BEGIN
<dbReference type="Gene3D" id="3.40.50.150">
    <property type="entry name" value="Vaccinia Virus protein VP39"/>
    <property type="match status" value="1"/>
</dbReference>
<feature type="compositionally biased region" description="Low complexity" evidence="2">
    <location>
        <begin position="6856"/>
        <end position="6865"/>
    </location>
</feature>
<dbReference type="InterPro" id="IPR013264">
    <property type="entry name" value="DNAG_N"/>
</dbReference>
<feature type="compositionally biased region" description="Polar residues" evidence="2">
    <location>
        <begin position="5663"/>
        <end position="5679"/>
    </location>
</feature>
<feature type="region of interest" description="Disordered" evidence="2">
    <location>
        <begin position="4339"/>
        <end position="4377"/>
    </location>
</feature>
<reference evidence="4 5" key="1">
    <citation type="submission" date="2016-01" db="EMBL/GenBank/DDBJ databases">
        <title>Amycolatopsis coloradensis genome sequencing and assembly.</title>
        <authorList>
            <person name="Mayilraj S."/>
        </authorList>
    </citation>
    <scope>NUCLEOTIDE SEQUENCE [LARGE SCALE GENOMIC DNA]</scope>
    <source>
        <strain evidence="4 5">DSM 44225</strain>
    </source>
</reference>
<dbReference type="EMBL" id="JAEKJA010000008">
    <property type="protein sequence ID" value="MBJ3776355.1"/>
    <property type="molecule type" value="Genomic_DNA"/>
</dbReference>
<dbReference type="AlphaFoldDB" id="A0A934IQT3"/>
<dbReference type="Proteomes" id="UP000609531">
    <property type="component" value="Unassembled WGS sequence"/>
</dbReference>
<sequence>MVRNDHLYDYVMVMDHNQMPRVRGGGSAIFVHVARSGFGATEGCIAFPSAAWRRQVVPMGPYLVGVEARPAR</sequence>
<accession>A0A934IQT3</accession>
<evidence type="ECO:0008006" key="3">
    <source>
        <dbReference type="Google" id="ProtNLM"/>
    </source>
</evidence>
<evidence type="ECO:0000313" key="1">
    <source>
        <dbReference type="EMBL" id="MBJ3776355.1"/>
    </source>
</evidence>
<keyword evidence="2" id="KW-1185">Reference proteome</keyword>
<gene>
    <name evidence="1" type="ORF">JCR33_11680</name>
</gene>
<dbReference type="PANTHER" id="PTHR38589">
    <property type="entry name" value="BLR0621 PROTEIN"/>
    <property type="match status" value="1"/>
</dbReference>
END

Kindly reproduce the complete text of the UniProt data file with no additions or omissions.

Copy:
<dbReference type="Gene3D" id="3.40.50.150">
    <property type="entry name" value="Vaccinia Virus protein VP39"/>
    <property type="match status" value="1"/>
</dbReference>
<feature type="compositionally biased region" description="Low complexity" evidence="2">
    <location>
        <begin position="6856"/>
        <end position="6865"/>
    </location>
</feature>
<dbReference type="InterPro" id="IPR013264">
    <property type="entry name" value="DNAG_N"/>
</dbReference>
<feature type="compositionally biased region" description="Polar residues" evidence="2">
    <location>
        <begin position="5663"/>
        <end position="5679"/>
    </location>
</feature>
<feature type="region of interest" description="Disordered" evidence="2">
    <location>
        <begin position="4339"/>
        <end position="4377"/>
    </location>
</feature>
<reference evidence="4 5" key="1">
    <citation type="submission" date="2016-01" db="EMBL/GenBank/DDBJ databases">
        <title>Amycolatopsis coloradensis genome sequencing and assembly.</title>
        <authorList>
            <person name="Mayilraj S."/>
        </authorList>
    </citation>
    <scope>NUCLEOTIDE SEQUENCE [LARGE SCALE GENOMIC DNA]</scope>
    <source>
        <strain evidence="4 5">DSM 44225</strain>
    </source>
</reference>
<dbReference type="EMBL" id="JAEKJA010000008">
    <property type="protein sequence ID" value="MBJ3776355.1"/>
    <property type="molecule type" value="Genomic_DNA"/>
</dbReference>
<dbReference type="AlphaFoldDB" id="A0A934IQT3"/>
<dbReference type="Proteomes" id="UP000609531">
    <property type="component" value="Unassembled WGS sequence"/>
</dbReference>
<sequence>MVRNDHLYDYVMVMDHNQMPRVRGGGSAIFVHVARSGFGATEGCIAFPSAAWRRQVVPMGPYLVGVEARPAR</sequence>
<accession>A0A934IQT3</accession>
<evidence type="ECO:0008006" key="3">
    <source>
        <dbReference type="Google" id="ProtNLM"/>
    </source>
</evidence>
<evidence type="ECO:0000313" key="1">
    <source>
        <dbReference type="EMBL" id="MBJ3776355.1"/>
    </source>
</evidence>
<keyword evidence="2" id="KW-1185">Reference proteome</keyword>
<gene>
    <name evidence="1" type="ORF">JCR33_11680</name>
</gene>
<dbReference type="PANTHER" id="PTHR38589">
    <property type="entry name" value="BLR0621 PROTEIN"/>
    <property type="match status" value="1"/>
</dbReference>